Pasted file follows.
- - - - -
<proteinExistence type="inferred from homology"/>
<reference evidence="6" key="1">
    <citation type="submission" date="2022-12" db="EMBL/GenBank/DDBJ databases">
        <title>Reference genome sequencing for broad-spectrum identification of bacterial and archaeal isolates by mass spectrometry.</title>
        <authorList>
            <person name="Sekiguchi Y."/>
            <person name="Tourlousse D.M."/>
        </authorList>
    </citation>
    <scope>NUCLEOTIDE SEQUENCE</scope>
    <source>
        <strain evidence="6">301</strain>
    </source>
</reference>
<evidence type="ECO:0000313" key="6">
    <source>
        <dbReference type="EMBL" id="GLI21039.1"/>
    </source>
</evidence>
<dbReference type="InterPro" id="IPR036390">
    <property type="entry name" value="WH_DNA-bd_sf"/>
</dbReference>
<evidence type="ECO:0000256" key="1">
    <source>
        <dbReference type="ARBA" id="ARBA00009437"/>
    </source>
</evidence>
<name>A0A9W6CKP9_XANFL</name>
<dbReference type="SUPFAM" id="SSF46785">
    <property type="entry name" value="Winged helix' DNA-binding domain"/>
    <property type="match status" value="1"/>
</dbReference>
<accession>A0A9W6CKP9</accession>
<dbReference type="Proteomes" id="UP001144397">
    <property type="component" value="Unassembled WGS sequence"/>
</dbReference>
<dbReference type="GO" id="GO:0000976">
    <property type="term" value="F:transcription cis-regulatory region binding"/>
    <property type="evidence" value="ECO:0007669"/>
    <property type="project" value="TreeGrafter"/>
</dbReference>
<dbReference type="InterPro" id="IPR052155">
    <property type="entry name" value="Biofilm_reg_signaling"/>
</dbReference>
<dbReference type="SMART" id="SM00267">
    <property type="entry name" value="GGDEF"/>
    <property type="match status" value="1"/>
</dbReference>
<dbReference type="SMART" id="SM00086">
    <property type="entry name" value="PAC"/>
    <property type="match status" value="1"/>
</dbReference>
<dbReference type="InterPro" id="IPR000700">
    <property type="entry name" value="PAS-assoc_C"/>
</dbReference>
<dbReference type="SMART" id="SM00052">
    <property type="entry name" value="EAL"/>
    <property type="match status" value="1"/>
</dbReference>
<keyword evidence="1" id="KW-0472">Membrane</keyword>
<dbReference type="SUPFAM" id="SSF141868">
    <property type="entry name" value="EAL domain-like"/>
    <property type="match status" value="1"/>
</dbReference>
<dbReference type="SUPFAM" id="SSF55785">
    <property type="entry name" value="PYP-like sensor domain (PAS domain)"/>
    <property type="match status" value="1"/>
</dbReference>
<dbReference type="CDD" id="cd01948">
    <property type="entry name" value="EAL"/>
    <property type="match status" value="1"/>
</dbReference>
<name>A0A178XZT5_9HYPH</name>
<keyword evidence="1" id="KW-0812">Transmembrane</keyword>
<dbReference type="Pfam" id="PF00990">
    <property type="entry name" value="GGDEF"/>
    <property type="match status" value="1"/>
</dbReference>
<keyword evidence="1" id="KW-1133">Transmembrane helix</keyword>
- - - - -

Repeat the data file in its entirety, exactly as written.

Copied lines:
<proteinExistence type="inferred from homology"/>
<reference evidence="6" key="1">
    <citation type="submission" date="2022-12" db="EMBL/GenBank/DDBJ databases">
        <title>Reference genome sequencing for broad-spectrum identification of bacterial and archaeal isolates by mass spectrometry.</title>
        <authorList>
            <person name="Sekiguchi Y."/>
            <person name="Tourlousse D.M."/>
        </authorList>
    </citation>
    <scope>NUCLEOTIDE SEQUENCE</scope>
    <source>
        <strain evidence="6">301</strain>
    </source>
</reference>
<evidence type="ECO:0000313" key="6">
    <source>
        <dbReference type="EMBL" id="GLI21039.1"/>
    </source>
</evidence>
<dbReference type="InterPro" id="IPR036390">
    <property type="entry name" value="WH_DNA-bd_sf"/>
</dbReference>
<evidence type="ECO:0000256" key="1">
    <source>
        <dbReference type="ARBA" id="ARBA00009437"/>
    </source>
</evidence>
<name>A0A9W6CKP9_XANFL</name>
<dbReference type="SUPFAM" id="SSF46785">
    <property type="entry name" value="Winged helix' DNA-binding domain"/>
    <property type="match status" value="1"/>
</dbReference>
<accession>A0A9W6CKP9</accession>
<dbReference type="Proteomes" id="UP001144397">
    <property type="component" value="Unassembled WGS sequence"/>
</dbReference>
<dbReference type="GO" id="GO:0000976">
    <property type="term" value="F:transcription cis-regulatory region binding"/>
    <property type="evidence" value="ECO:0007669"/>
    <property type="project" value="TreeGrafter"/>
</dbReference>
<dbReference type="InterPro" id="IPR052155">
    <property type="entry name" value="Biofilm_reg_signaling"/>
</dbReference>
<dbReference type="SMART" id="SM00267">
    <property type="entry name" value="GGDEF"/>
    <property type="match status" value="1"/>
</dbReference>
<dbReference type="SMART" id="SM00086">
    <property type="entry name" value="PAC"/>
    <property type="match status" value="1"/>
</dbReference>
<dbReference type="InterPro" id="IPR000700">
    <property type="entry name" value="PAS-assoc_C"/>
</dbReference>
<dbReference type="SMART" id="SM00052">
    <property type="entry name" value="EAL"/>
    <property type="match status" value="1"/>
</dbReference>
<keyword evidence="1" id="KW-0472">Membrane</keyword>
<dbReference type="SUPFAM" id="SSF141868">
    <property type="entry name" value="EAL domain-like"/>
    <property type="match status" value="1"/>
</dbReference>
<dbReference type="SUPFAM" id="SSF55785">
    <property type="entry name" value="PYP-like sensor domain (PAS domain)"/>
    <property type="match status" value="1"/>
</dbReference>
<dbReference type="CDD" id="cd01948">
    <property type="entry name" value="EAL"/>
    <property type="match status" value="1"/>
</dbReference>
<name>A0A178XZT5_9HYPH</name>
<keyword evidence="1" id="KW-0812">Transmembrane</keyword>
<dbReference type="Pfam" id="PF00990">
    <property type="entry name" value="GGDEF"/>
    <property type="match status" value="1"/>
</dbReference>
<keyword evidence="1" id="KW-1133">Transmembrane helix</keyword>